CHARGE is a case–control study in which a group of autistic children aged 2 to 5 years is compared to a group of age-matched controls in a population-based study. “Because of the California Department of Developmental Services’ system of Regional Centers [nonprofit corporations that coordinate health care services and support for citizens with developmental disabilities], we have a handle on enumerating a high proportion of the children newly diagnosed with autism in our defined area over a specific time period,” says Hertz-Picciotto, the principal investigator of the CHARGE study. “Similarly, we can enumerate the children in the same area and time period who are not cases. We then sample from both.”
The project was initiated in 2002 with the goal of recruiting 1,000 to 2,000 children. Half of the children will be autistic. The other half will make up two control groups: one group of children with developmental delays (but not an ASD) and a second group of children selected from the general population without regard to developmental characteristics.
The advantage of the case–control design is that scientists can acquire large numbers of children with the disorder. By comparison, in a cohort design researchers would need a very large sample size, given the prevalence of autism, to acquire the same number of cases.
Hertz-Picciotto expects to have enrolled nearly 700 children by August 2006, the end of the first funding period. “I’ve applied for another five-year grant,” she says, “and I hope to be funded to enroll nine hundred in that round, which would bring us to sixteen hundred children.”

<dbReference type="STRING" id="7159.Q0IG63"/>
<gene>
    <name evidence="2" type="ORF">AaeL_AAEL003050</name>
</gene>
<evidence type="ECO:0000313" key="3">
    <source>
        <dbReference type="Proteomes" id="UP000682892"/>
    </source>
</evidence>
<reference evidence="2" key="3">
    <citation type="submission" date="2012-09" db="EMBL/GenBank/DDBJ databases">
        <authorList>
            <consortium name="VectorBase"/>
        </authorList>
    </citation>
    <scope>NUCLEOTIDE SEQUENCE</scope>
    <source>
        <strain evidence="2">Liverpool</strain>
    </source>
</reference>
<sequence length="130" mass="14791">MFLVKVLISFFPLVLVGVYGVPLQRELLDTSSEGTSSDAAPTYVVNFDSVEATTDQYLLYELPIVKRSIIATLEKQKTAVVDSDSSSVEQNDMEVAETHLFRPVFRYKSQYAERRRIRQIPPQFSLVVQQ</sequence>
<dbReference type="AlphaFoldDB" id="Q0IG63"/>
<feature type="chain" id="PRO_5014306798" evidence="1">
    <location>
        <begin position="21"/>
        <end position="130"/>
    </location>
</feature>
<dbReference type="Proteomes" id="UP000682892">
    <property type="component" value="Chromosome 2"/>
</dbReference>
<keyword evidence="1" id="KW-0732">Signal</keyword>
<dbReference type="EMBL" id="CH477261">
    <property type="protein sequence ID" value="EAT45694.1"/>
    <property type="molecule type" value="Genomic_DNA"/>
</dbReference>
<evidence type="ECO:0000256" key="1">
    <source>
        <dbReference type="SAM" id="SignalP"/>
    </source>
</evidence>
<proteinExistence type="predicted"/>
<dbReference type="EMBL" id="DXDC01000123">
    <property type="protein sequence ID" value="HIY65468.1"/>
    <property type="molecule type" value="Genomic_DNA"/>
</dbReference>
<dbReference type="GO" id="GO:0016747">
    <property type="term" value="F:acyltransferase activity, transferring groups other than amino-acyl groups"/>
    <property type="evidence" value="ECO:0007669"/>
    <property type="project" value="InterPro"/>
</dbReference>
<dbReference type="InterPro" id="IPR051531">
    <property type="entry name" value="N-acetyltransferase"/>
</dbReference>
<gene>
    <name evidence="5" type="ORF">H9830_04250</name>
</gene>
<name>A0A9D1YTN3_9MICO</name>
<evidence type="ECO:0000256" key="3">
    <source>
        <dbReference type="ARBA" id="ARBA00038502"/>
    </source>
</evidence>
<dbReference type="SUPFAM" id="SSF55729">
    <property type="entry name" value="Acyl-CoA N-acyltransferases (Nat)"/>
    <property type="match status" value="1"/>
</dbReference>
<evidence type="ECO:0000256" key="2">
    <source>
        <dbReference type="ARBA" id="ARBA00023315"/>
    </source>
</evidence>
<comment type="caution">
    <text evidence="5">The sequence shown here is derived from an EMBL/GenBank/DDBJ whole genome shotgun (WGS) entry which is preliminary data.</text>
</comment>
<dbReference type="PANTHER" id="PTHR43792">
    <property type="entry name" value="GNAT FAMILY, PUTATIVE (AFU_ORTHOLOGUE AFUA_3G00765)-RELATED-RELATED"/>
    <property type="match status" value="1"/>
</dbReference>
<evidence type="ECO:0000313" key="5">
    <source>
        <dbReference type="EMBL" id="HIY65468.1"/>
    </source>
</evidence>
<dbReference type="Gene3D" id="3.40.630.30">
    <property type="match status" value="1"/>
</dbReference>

The CHARGE team is looking at possible exposures during the prenatal period and early childhood. Some of the data will be gathered through comprehensive interviews with parents, but Hertz-Picciotto admits that this is not the best way to look for exposures. “You ask people questions, and their answers may be colored by the fact that they know they have a child with a condition,” she says. “They may spend a lot of time thinking about what they might have done or what might have gone wrong, and they may have preconceived ideas about what caused [the disorder]. They might not be as objective.” Such problems with postdiagnosis interview information are recognized as a weakness of retrospective studies.
The scientists are getting around this issue by examining each child’s medical records and those of the mother during pregnancy and delivery—nonsubjective data gathered in the course of routine obstetric care. They are also collecting blood, urine, and hair specimens that will be analyzed in the laboratory.